For years now, senior Micah Ginoza and junior Sofia Carlson have held the upper ranks at Hawaii’s high school swim meets. With their talents — Carlson’s in sprint freestyle and sprint fly, Ginoza’s in distance freestyle — the two are making waves on the national level, as well as for Kaiser’s own team. As they continue to pursue excellence, they are also emerging as role models, filling the spaces left by the graduated class of 2019.
Last season’s team leaders, now-graduated Sophia Harrison, Erin Patterson, and Mari Yasumi, each won three titles at last year’s Oahu Interscholastic Association (OIA) Championship. That’s a tough act to follow, considering that the 2019 seniors also had strength in numbers. “There are definitely [fewer] seniors this year, so the juniors are helping the new freshmen,” Carlson said. Still, the team harbors many powerful upperclassmen, including Carlson, who was tackling upperclassman-level trials even in her sophomore year. At the 2019 OIAs, she swam the 400 freestyle relay with the aforementioned seniors, winning the gold and setting the meet record.
Carlson began swimming competitively for the Kamehameha Swim Club (KSC) at age nine, and later joined Kaiser’s team in her freshman year. As with many dual Kaiser-KSC swimmers, she practices for about 15 hours per week with KSC and competes for both teams. The commitment is evidently paying off, because Carlson’s list of titles includes first in both the 50-yard freestyle and the 100-yard freestyle at the Hawaii High School Athletic Association (HHSAA) State Championship. She also competed against swimmers from across the western side of the nation in the USA Swimming Futures Championship (“Futures”).
Ginoza, whose specialty lies in distance freestyle, also competed in Futures to place 9th in the 1500 meter freestyle. At the OIA Championship last year he won the 200-yard freestyle and the 500-yard freestyle, and at the 2019 Hawaii Age Group Championship, he took first for the 1500 meter freestyle. Ginoza was also awarded the title of Scholastic All-American in Swimming for his combined athletic and academic credentials. For his final season as a high school swimmer, he aims to lead by showing exemplary dedication to his sport. Ginoza said of being a senior swimmer, “You have a lot more leadership and they expect more from you, but it’s good because you have to set the example for the underclassmen and people who are just trying to learn how to swim.”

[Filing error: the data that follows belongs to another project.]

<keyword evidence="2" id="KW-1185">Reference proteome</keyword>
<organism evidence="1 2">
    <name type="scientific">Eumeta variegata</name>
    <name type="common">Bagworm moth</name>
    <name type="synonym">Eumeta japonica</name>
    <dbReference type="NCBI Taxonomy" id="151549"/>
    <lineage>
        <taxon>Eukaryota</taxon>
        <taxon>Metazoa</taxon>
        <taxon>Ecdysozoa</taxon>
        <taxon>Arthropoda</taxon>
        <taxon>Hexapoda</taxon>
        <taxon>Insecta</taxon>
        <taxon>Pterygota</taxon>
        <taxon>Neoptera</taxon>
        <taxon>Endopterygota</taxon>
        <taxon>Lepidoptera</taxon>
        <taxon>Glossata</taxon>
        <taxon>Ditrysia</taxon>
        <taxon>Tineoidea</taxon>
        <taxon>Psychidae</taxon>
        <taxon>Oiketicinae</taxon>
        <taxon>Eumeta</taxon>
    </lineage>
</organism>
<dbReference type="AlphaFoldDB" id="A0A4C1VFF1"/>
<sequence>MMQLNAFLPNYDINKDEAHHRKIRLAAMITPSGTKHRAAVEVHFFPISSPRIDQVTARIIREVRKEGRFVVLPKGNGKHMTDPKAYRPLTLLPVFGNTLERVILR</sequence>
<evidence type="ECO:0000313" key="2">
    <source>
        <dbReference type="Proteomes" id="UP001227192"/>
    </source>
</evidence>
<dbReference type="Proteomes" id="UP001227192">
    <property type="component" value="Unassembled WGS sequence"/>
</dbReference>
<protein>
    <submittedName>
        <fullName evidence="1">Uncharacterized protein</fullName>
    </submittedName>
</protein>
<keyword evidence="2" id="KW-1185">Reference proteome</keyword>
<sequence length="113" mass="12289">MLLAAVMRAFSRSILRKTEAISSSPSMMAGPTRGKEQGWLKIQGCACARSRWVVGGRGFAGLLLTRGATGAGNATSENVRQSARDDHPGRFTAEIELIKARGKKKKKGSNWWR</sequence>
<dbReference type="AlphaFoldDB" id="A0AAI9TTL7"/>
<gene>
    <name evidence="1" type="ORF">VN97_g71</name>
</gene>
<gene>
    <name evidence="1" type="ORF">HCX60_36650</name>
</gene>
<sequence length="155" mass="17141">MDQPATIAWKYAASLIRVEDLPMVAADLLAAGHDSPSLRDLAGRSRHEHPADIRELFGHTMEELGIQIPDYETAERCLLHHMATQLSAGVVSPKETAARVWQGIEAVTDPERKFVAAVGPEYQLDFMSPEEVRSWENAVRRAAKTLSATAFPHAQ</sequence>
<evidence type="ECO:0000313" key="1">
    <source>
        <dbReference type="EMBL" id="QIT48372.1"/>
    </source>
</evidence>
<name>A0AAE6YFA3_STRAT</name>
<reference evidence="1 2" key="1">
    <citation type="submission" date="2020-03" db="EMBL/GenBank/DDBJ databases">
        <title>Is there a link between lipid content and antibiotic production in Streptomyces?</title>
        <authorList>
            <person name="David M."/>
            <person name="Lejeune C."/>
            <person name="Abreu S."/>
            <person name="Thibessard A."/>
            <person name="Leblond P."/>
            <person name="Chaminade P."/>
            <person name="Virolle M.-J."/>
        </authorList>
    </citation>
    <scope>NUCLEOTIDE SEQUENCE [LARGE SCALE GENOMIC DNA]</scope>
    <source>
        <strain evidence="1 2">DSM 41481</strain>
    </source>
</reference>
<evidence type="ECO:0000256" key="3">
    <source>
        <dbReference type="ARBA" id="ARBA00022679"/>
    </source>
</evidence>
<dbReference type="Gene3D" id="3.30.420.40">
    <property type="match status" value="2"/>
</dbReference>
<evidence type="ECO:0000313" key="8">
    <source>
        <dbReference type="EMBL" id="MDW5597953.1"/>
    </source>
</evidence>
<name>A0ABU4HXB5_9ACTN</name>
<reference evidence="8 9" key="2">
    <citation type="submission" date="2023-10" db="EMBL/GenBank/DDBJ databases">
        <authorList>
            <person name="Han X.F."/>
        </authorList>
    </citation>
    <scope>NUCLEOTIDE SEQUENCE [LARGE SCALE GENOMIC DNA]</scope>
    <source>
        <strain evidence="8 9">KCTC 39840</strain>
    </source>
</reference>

The team is still adjusting to the departure of its alumni and the influx of underclassmen.
However, Ginoza is confident about the turnout. “This year we’re having a lot of our swimmers return from last year, as well as a lot of fast freshmen and underclassmen coming in,” he said. “I think that if we all train hard and do our best at the state level and at our school level, we can definitely win OIAs this year — boys and girls.”
Contributed by Tara Morisato